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Ethical investing can add value if you avoid Jekyll and Hyde trap
I have recently come to realise I no longer believe unfe...
It is better than nothing, but it does not get away from the fact that the unbridled Mr Hyde portfolio
is having negative ...
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Ethical investing can add value if you avoid Jekyll and Hyde trap

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Ethical investing can add value if you avoid Jekyll and Hyde trap

By David Crozier 14 Feb, 2017
I have recently come to realise I no longer believe unfettered capitalism is, to misquote Winston Churchill, the worst form of economic system apart from all the others.

Published in: Economy & Finance
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Ethical investing can add value if you avoid Jekyll and Hyde trap

  1. 1. Ethical investing can add value if you avoid Jekyll and Hyde trap I have recently come to realise I no longer believe unfettered capitalism is, to misquote Winston Churchill, the worst form of economic system apart from all the others. I used to think a free market, where businesses compete without restraint for resources, labour, intellectual property and capital to make profits for shareholders, was the best way to increase wealth for all. But seeing the effects of the ongoing experiment that is full-on free-market capitalism, I now realise every business has a responsibility to act in the interests of all its stakeholders. Shareholders, yes, but also employees, suppliers, customers, and the taxpayer. Ethical dilemma A growing minority of clients are concerned about the effect of their investments. To truly act in their best interests and respect their values, we must be able to respond to these concerns, which presents a problem. Ethical investments are expensive (done properly, screening is phenomenally expensive), risky (removing stocks from a market portfolio reduces diversification), and riven with contradictions (if you are unhappy to invest in tobacco stocks, how can you be comfortable investing in their bankers, or their shipping companies?) There is some truth in the saying that ‘you can be ethical, or you can invest’. At Navigator (and, to generalise, the wider profession) we have dealt with this up to now by not asking the question or, if it comes up, by persuading clients, using the ‘risky, expensive and contradictory’ argument, that it cannot be done. We are parking it in the ‘too difficult’ box, and this has to stop. Jekyll and Hyde One approach, let us call it Jekyll and Hyde, is to place the majority of a client’s invested wealth in a market portfolio, without any consideration for its impact. Their conscience is then salved by placing a small amount in an investment designed around ethical considerations, without worrying too much about the return, or perhaps giving it away to charity.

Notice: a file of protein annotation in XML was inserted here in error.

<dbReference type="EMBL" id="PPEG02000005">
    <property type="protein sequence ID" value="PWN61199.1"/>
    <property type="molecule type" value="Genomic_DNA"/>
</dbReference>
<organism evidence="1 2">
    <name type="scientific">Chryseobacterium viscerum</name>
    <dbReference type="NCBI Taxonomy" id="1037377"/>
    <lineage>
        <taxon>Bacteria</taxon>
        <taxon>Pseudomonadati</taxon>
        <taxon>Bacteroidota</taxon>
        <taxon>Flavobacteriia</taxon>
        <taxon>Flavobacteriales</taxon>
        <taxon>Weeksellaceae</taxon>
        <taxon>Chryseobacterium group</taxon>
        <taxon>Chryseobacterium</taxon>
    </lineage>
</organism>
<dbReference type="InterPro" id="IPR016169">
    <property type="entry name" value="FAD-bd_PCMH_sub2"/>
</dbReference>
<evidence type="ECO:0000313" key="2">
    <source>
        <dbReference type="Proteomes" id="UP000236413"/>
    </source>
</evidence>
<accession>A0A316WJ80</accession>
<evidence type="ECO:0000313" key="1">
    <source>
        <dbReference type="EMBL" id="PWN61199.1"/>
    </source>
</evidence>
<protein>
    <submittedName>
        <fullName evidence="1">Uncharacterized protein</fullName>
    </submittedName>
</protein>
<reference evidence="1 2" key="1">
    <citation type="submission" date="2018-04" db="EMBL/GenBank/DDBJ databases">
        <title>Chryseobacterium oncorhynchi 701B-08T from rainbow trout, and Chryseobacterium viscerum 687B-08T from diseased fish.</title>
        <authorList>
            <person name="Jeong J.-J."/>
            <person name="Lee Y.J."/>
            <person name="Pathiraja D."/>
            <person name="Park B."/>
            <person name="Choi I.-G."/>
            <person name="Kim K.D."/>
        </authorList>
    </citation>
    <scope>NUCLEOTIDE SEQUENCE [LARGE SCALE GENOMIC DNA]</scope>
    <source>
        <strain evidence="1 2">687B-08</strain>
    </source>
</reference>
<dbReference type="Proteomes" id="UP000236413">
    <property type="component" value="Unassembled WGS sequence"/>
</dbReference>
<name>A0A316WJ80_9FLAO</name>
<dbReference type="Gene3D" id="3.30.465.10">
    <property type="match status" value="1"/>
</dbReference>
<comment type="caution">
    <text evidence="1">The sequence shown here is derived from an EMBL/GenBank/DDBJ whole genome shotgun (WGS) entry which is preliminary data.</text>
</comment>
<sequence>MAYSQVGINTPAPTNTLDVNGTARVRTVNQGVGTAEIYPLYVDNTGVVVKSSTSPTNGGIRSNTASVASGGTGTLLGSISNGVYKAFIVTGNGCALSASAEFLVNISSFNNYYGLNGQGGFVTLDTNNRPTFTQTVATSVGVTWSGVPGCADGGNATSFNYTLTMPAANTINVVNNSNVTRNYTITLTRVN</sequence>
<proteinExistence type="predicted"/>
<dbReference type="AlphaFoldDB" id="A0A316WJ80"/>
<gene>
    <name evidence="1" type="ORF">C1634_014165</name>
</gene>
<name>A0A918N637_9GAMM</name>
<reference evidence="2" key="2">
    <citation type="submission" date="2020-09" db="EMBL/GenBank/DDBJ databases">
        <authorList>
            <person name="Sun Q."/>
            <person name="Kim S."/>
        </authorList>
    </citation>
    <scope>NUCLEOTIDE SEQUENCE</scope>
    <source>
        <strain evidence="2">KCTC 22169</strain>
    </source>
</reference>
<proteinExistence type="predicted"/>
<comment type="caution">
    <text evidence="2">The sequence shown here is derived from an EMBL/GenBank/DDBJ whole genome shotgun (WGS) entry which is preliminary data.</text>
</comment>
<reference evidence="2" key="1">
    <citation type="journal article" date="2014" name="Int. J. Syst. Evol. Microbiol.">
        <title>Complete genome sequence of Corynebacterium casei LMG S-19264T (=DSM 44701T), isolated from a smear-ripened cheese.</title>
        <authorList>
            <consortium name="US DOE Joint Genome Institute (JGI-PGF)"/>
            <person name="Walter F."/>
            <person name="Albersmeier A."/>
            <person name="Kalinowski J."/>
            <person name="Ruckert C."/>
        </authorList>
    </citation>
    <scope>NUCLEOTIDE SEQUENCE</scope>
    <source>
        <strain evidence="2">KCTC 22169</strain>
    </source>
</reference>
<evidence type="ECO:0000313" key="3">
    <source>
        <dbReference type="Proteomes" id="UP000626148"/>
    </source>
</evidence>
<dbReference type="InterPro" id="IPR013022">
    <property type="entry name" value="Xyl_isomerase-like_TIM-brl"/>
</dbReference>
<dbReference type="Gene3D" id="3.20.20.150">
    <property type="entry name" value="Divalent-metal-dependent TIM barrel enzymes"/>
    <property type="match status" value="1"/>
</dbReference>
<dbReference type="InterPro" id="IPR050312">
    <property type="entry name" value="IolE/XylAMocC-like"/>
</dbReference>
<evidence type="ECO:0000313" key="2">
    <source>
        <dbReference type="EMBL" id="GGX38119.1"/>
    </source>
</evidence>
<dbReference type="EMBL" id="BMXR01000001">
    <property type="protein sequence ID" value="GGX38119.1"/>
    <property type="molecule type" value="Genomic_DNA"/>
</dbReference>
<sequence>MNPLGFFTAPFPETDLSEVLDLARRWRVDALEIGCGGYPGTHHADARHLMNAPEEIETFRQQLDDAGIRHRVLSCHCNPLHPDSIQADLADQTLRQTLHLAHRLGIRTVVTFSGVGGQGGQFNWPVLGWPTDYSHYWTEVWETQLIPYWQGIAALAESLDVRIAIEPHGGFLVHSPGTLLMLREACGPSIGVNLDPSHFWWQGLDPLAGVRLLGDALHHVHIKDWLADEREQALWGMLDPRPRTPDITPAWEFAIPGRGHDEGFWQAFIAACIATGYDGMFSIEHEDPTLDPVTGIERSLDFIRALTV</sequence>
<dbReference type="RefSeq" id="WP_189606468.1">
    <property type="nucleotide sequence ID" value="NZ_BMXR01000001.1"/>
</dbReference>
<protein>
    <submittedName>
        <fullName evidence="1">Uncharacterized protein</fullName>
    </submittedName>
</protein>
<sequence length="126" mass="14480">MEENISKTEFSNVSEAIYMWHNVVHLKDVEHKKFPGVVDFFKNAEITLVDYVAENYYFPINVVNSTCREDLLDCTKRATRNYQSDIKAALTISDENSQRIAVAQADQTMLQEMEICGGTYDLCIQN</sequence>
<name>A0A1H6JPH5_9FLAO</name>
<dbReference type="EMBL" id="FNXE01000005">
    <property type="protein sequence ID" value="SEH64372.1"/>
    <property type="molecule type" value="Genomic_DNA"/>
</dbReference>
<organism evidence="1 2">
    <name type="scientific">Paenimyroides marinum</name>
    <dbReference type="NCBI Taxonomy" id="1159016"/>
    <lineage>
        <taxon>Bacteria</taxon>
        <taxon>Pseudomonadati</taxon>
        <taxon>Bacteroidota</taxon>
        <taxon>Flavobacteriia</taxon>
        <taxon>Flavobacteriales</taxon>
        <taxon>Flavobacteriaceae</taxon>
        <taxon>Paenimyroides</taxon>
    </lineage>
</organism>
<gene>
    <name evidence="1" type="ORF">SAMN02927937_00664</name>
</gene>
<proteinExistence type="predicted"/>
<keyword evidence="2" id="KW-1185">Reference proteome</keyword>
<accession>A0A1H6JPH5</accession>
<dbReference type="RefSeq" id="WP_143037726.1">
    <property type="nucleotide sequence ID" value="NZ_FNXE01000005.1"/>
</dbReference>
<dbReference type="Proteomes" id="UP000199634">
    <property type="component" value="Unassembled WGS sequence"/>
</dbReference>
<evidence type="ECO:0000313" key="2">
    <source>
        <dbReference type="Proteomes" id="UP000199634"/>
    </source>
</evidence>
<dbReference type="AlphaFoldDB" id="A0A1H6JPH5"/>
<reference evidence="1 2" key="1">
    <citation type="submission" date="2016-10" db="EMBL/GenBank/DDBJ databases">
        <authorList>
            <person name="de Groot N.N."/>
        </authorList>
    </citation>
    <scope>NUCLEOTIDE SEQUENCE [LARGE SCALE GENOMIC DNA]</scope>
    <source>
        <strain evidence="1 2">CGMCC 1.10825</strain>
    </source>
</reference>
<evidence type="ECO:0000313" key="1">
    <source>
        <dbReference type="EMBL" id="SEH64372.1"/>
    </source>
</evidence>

2. 2. It is better than nothing, but it does not get away from the fact that the unbridled Mr Hyde portfolio is having negative social and environmental effects, which are not being offset by the Dr Jekyll part of the equation. And it is unnecessary. Research now indicates that companies with good environmental, social and governance (ESG) metrics have better long-term growth than those without. Some would argue if they do not invest in so-called ‘sin stocks’, someone else will, so their actions will not affect the companies themselves. Indeed, a study from the turn of the century showed that sin stocks outperformed the wider market. Given that tobacco, alcohol and arms companies are some of the largest in the various indices, and one would expect them to have returns similar to large companies, surely that says something. Investment returns and cost of capital are two sides of the same coin. If a company’s cost of capital is higher than the general market, investors are having some sort of an effect. Change the world I have never really been one for New Year’s resolutions, but for 2017 I am making an exception. By the end of this year, I want to be able to give my clients a choice: you can invest your money in an unfettered market portfolio, or one that has less of a negative social and environmental impact. The cost, the risks, and the expected return will essentially be the same. Which would you prefer? The alternative solution will not be perfect, it will not suit everybody, and it will not be squeaky clean. I am tempted to call it the ‘half-fat’ solution. But it will be a start, and we can build on that. Archimedes said: ‘Give me a place to stand, and a lever long enough, and I will move the world.’ Slowly but surely, we will build the place to stand, investors’ capital will provide the lever, and together we will change the way the world invests.

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